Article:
Stress generally is a response to an external cause, such as interviewing for a new job or arguing with a friend. It goes away once the situation is resolved. It can be positive or negative. For example, it may inspire you to study for a test, or it may cause you to lose sleep.
Both stress and anxiety can affect your mind and body. You may experience symptoms such as:
Tension headaches or body pain
High blood pressure
Loss of sleep
Ways to Cope
Exercise or do some sort of physical activity
Create a sleep routine to get regular sleep
Avoid excess caffeine and alcohol
Identify and challenge your negative thoughts
Keep a journal or download a relaxation / mediation app
Reach out to friends and family
Speak to a professional
HOPE is Here
If you’re struggling to cope or the symptoms of your stress or anxiety begin to interfere with your everyday life, it may be time to talk to a professional. We’d love to speak to you further and find something that works for you. HOPE is here. Contact us today.
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1 in 5 U.S. adults experience mental illness each year 1 in 25 U.S. adults experience serious mental illness each year 1 in 6 U.S. youth aged 6-17 experience a mental health disorder each year 50% of all lifetime mental illness begins by age 14, and 75% by age 24 Suicide is the 2nd leading cause of death among people aged 10-34
According to NIMH, research shows that only half of those with mental illness receive care each year.
These numbers are BEFORE the pandemic.
According to the CDC, during June 2020 amidst COVID-19, 40% of U.S. adults reported struggling with mental health or substance use.
A new CDC report finds that children’s visits to emergency departments for mental health concerns have been higher than usual this year, possibly due to the Covid-19 pandemic. The proportion of such visits was up 24% among those ages 5-11 and 31% among adolescents aged 12-17, compared to the same period last year.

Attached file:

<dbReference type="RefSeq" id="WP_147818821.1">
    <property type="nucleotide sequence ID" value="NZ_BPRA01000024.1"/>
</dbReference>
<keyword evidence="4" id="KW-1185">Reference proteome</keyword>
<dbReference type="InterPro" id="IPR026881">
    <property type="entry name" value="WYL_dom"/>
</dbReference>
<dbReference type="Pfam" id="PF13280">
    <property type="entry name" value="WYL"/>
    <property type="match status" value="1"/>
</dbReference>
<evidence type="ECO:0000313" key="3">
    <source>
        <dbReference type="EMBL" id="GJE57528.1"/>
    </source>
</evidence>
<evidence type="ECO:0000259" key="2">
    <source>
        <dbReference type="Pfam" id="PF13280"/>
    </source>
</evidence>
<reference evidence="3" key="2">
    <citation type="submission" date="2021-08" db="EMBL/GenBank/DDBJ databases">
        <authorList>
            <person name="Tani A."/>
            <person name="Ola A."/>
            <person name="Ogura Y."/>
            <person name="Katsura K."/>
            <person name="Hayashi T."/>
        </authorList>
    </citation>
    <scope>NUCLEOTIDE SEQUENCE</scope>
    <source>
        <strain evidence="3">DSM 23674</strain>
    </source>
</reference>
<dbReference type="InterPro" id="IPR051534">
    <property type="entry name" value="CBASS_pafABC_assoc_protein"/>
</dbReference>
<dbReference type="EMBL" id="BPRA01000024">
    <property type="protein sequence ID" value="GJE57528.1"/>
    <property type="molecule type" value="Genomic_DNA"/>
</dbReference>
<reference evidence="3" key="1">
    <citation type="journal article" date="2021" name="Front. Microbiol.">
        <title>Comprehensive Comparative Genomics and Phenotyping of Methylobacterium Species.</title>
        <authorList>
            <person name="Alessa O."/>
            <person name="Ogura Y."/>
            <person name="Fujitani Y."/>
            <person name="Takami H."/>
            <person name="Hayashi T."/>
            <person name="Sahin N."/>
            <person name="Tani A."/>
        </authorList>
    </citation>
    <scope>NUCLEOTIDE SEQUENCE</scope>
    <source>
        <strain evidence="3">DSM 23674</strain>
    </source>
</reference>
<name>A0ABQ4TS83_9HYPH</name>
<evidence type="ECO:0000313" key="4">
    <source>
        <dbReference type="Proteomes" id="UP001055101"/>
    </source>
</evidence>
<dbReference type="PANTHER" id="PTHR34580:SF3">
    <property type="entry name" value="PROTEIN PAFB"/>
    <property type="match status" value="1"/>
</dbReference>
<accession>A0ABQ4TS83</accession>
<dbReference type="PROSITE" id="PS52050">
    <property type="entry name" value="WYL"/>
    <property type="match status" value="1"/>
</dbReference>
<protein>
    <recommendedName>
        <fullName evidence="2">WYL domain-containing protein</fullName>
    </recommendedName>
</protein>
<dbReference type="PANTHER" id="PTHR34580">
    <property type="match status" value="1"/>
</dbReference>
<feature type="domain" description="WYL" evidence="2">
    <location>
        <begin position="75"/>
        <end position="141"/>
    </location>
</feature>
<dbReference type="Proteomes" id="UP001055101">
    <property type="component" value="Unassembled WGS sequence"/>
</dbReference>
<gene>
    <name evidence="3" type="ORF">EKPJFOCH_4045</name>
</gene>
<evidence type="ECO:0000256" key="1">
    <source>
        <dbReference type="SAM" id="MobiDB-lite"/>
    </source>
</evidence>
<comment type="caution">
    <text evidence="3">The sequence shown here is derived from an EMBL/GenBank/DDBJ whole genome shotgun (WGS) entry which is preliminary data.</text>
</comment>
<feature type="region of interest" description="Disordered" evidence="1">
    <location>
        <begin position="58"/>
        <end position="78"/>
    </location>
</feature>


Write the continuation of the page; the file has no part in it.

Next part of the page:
A new study also shows 20% of Covid-19 patients developed mental illness within 90 Days.
The call to action to get help for mental illnesses is greater now than ever before. The effects of this pandemic are far reaching, and we are seeing it in actual data and proof.
Take care of your mental health
You may experience increased stress during this pandemic as well as your children. Fear and anxiety can be overwhelming and cause strong emotions. Get the right help for you and your family.
Mental health is an important part of overall health and wellness. It affects how we think, feel, and act. Mental health plays a big role in how we handle stress, relationships and emergencies.
People with pre-existing mental health conditions or substance use disorders may be particularly vulnerable in an emergency or pandemic. Mental health conditions (such as depression, anxiety, bipolar disorder, or schizophrenia) affect a person’s thinking, feeling, mood or behavior in a way that affect how to function each day. These conditions may be situational (short-term) or long-lasting (chronic).
Everyone reacts differently to stressful situations. How you respond to stress during the COVID-19 pandemic can depend on your background, your social support from family or friends, your financial situation, your health and emotional background, the community you live in, and many other factors. The changes that can happen because of the COVID-19 pandemic and the ways we try to contain the spread of the virus can affect anyone. Taking care of your family is important, but it should be balanced with care for yourself.
If you think you have new mental health conditions or worse symptoms, get help today.
Please see a list of helpful resources below for you and your family. We’re all in this together. #HOPEisHere